German writers’ association PEN dismantled itself in Gotha

A restart is sorely needed: Deniz Yücel, no longer President of the Bratwurstbude, and Christoph Nix.
Image: dpa

After the dispute at the conference of the German PEN, it is completely uncertain how the writers’ association will come to an understanding in the future. Daniel Kehlmann attested the club a “Brexit moment”.

Dhe German writers’ association PEN dismantled itself at its annual conference in Gotha over the weekend. For two days, in a breathtakingly toxic atmosphere, the members could be seen accusing each other of bullying, slander and insincerity – and they never stopped. The meeting lasted more than ten hours on Friday, at which words like “asshole” were shouted – and on Saturday members showed the middle finger. The previous PEN President, the journalist Deniz Yücel, was re-elected on Friday evening. When his embittered opponent, General Secretary Heinrich Peuckmann, was subsequently confirmed with a significantly larger majority and loud jeering broke out after the vote catapulted writer Joachim Helfer from the office of treasurer, Yücel ran to the microphone, into which he introduced the now legendary Satz yelled, “I don’t want to be president of this bratwurst joint, I’m resigning!”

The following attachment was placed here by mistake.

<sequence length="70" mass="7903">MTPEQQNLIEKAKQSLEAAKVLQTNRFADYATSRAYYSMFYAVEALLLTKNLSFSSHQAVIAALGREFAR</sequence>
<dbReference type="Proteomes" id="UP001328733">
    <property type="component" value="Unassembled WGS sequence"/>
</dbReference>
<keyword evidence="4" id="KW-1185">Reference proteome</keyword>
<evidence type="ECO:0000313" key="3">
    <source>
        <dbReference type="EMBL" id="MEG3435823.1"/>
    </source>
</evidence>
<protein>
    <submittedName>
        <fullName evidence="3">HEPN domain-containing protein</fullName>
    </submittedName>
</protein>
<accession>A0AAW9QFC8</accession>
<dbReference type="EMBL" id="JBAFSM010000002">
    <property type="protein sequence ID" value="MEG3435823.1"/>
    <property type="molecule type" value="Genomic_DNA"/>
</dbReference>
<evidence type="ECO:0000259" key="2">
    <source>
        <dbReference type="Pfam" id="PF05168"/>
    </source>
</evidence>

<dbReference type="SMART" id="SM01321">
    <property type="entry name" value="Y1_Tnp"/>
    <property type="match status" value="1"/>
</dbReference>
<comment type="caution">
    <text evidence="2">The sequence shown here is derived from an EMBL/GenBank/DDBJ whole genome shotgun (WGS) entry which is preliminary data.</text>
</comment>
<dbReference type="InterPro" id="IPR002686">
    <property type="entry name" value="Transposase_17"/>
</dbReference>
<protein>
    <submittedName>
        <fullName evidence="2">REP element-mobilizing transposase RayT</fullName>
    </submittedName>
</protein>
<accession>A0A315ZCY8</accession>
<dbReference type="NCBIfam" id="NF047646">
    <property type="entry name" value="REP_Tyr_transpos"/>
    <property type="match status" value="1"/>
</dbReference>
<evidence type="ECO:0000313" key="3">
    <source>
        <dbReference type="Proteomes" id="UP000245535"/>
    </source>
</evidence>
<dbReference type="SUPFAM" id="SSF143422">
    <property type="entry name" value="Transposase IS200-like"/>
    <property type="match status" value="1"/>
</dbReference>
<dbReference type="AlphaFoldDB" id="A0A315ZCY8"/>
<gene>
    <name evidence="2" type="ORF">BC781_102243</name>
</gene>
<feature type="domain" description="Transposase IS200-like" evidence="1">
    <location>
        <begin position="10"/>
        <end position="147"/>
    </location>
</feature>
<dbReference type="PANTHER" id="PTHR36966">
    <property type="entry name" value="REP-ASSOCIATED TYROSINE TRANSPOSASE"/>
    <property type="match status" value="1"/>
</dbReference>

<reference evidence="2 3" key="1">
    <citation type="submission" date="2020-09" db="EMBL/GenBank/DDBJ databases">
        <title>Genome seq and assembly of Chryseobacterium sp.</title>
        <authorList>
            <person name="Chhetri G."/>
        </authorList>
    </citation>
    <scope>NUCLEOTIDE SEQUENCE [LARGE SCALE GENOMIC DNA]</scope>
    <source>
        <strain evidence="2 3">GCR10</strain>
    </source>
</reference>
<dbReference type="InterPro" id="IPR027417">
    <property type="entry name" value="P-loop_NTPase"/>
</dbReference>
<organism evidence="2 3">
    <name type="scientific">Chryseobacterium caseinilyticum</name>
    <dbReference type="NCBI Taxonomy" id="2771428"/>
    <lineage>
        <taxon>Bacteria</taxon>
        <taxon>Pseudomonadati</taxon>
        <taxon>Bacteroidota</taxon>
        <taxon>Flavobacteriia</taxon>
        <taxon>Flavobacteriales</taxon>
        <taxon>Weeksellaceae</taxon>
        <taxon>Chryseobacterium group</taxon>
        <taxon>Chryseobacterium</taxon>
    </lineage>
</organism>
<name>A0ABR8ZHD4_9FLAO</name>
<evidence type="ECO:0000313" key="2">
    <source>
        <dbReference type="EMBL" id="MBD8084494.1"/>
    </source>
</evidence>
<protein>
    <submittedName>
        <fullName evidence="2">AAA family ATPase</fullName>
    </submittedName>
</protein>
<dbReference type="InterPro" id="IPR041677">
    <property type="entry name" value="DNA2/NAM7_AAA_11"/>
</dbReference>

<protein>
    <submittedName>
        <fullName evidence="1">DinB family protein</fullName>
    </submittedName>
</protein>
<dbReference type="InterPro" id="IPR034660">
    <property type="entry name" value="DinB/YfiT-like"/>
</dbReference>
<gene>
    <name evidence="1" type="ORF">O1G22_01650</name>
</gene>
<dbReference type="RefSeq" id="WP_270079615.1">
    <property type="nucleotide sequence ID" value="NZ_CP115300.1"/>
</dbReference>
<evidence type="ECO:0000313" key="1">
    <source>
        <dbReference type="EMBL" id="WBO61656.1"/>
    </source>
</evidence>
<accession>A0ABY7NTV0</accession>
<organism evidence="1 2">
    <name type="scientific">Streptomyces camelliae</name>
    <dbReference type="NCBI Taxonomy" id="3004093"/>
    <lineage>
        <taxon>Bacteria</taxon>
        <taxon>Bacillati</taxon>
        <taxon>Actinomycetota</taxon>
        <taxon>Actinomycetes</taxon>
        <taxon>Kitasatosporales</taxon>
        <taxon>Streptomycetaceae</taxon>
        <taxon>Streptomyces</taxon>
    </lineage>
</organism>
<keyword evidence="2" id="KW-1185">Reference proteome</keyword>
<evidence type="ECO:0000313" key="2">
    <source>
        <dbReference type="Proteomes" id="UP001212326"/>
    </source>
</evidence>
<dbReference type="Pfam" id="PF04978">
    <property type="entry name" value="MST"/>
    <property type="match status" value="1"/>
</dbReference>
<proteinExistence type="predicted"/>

Julia Encke

Responsible editor for the feuilleton of the Frankfurter Allgemeine Sunday newspaper in Berlin.

How could it possibly come this far? After all, the “Welt” journalist, born in Flörsheim in 1973, who spent a year in Turkish custody for alleged terrorist propaganda, was only elected president in October 2021 in Frankfurt’s Paulskirche. On the one hand, the dispute was sparked by statements by Yücel, such as his demand for a no-fly zone over Ukraine, which five of his predecessors considered incompatible with the PEN charter. Above all, however, in Gotha it was about internal processes that were then made public, allegations of bullying of employees, accounting reports and the question of whether the association should focus more on the political or the literary. Yücel himself attested to an increase in awareness of PEN, which was scornfully commented on by older members. His work for persecuted and imprisoned writers such as the Sudanese author Stella Gaitano and for the release of the Ugandan writer Kakwenza Rukirabashaija was enormous and successful.